Innovation at Your Benchtop: The Future of Rapid Prototyping

author avatar

26 Feb, 2024

Innovation at Your Benchtop: The Future of Rapid Prototyping

Voltera’s V-One benchtop printer is revolutionizing how electronics are developed with in-house, one-hour PCB prototyping.

Prototyping has always been an essential part of any product development, enabling engineers and inventors to test and validate their concepts and designs before moving into production. The same is true in the field of electronics, where new technologies and capabilities have been born out of tireless iteration and prototype cycles. Today, a new era of electronics prototyping is being ushered in thanks to the rise of rapid prototyping solutions like Voltera’s V-One platform. As we’ll see in more detail, this versatile piece of hardware is not only unlocking faster turnaround times for prototypes, but is also making electronics development far more accessible than it has ever been.

A new era for prototyping electronics

Most electrical engineers will be familiar with the once ubiquitous breadboard, a plastic perforated board used as a base to construct electronic circuit prototypes. While these offer an affordable way to test out some DIY electronic concepts, they have always been limited in terms of the voltages and currents they can handle and have not always been the most reliable. Breadboards are also limited to creating temporary electronics, since there is no soldering involved, which means they are good for proof-of-concept but not functional prototyping.

Evaluation boards, for their part, are pre-built printed circuit boards (PCBs) that offer users different configuration options and can interface with other systems.[1] Evaluation boards have been a popular option for testing out a specific application on a functioning PCB. While both breadboards and evaluation boards are still used to develop circuits, they come with limitations. As we saw, breadboards have limited capacity for voltages and currents and, since they are not soldered, are not always reliable. Evaluation boards, for their part, are limited in terms of their function and complexity. And both, we should add, involve a significant amount of manual work.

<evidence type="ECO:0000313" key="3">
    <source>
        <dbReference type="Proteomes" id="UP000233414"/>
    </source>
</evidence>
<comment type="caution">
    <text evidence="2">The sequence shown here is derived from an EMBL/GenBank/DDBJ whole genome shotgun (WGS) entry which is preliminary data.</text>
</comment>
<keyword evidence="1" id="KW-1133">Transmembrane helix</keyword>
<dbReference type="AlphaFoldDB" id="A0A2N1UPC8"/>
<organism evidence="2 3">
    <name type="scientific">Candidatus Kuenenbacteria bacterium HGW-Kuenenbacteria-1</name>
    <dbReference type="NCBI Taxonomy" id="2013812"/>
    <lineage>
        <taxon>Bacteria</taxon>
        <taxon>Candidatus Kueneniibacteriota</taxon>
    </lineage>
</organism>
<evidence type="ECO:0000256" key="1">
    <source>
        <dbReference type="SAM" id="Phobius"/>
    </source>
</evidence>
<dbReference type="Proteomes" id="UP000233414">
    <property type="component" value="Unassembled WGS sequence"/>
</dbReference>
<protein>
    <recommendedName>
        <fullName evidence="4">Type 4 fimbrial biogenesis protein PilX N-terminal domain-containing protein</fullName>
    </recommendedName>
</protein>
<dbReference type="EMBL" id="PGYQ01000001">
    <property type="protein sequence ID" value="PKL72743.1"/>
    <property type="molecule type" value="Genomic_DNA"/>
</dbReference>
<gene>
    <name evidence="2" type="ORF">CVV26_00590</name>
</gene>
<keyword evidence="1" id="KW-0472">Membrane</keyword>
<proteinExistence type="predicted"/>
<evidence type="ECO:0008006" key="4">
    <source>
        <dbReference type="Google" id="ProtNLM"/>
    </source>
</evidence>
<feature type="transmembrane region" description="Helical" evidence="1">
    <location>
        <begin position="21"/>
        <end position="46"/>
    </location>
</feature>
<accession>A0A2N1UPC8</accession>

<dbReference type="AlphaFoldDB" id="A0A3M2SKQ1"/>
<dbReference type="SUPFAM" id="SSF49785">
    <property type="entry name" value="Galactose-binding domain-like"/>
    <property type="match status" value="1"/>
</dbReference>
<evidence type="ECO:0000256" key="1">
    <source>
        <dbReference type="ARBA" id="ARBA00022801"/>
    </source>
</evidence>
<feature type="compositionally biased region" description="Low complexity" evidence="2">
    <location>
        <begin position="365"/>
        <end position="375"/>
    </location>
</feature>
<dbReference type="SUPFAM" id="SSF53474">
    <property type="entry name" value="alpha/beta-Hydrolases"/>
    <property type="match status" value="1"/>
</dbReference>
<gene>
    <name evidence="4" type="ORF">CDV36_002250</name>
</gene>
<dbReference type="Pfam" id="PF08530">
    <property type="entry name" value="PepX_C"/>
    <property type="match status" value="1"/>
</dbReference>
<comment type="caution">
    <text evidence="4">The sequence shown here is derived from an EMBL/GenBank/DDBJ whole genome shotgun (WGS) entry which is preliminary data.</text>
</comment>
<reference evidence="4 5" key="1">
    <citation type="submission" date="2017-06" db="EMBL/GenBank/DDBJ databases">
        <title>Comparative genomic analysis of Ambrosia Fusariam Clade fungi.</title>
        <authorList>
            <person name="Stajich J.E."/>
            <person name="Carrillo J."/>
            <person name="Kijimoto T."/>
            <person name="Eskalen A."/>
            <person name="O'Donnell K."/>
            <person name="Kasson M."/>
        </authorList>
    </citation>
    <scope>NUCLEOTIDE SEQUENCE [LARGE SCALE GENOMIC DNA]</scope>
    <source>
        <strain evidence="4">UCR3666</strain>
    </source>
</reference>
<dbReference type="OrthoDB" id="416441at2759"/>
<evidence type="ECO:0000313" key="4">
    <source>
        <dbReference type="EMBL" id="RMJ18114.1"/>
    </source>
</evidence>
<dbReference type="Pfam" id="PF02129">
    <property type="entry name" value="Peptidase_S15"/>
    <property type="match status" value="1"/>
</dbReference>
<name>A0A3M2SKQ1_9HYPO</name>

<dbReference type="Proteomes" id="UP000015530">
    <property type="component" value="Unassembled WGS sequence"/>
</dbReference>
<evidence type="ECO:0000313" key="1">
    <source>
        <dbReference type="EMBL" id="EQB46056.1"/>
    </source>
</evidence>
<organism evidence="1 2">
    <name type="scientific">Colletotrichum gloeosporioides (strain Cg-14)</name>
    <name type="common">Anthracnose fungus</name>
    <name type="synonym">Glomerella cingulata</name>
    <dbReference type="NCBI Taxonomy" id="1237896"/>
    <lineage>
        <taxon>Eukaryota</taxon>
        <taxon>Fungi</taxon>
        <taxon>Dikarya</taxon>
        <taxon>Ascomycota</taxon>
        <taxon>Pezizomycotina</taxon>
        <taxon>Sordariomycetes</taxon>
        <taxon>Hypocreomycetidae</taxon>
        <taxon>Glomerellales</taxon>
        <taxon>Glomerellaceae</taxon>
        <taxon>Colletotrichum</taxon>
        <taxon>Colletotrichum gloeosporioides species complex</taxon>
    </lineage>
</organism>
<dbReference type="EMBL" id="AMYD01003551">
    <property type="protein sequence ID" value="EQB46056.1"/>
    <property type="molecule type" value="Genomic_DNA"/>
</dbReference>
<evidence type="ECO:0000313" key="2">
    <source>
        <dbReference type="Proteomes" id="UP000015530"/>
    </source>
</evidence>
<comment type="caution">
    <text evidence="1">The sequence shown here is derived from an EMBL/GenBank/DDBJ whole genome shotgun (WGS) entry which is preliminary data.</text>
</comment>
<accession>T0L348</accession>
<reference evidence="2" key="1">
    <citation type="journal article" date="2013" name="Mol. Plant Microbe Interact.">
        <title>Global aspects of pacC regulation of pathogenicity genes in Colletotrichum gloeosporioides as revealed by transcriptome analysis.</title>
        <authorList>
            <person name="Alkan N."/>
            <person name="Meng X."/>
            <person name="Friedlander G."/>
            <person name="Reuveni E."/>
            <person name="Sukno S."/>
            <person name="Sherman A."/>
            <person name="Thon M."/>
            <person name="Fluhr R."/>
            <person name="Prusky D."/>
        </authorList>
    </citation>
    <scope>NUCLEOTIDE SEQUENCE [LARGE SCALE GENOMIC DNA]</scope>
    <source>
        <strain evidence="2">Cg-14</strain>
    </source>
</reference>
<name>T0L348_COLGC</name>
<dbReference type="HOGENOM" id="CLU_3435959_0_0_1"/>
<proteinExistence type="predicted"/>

For more complex electronics prototyping, another option has been outsourcing prototyping to PCB manufacturers. In this case, a CAD design is sent to a PCB producer, where it is assembled using their industrial equipment and shipped to the customer. While the quality of these prototypes is typically high, so is the cost of the service (especially for small orders) and the turnaround time for parts, particularly when multiple design iterations are required. Ultimately, ordering electronic prototypes is not viable for small businesses or research groups with limited resources and strict development schedules. 

Fortunately, rapid prototyping technologies such as printing are offering an alternative to these more traditional routes. These technologies enable engineers and designers to create complex, functional electronic prototypes on demand and in house, which saves time and offers greater agility.[2] Moreover, benchtop systems like Voltera’s V-One are affordable to a wider range of users, making electronics development—and thus innovation—more accessible. 

The V-One system

Voltera’s V-One was specifically designed to address the challenges with traditional electronics prototyping and offer a straightforward and largely automated way to manufacture functional PCBs quickly and in house. The V-One is a benchtop printer that combines multiple functions into a single solution. Specifically, the machine can do everything from drilling through-holes, to printing traces, to depositing solder paste, and reflowing. 

From a user’s perspective, the V-One is intuitive and easy to use, whether you’re learning electronics or an experienced developer. Start by uploading a Gerber file to the printer, and the system will automatically generate a toolpath. Secure your substrate to the print area using the provided clamps. Next, attach the probe to create a topography of the board with 20 micron precision. If you require througholes of vias in your board, you can attach the drill head, then lay down the provided sacrificial layer to protect V-One’s heated bed from the drill. Once drilling is complete, you can remove the sacrificial layer and attach the ink dispenser printhead, which deposits material ink conductive ink and solder paste.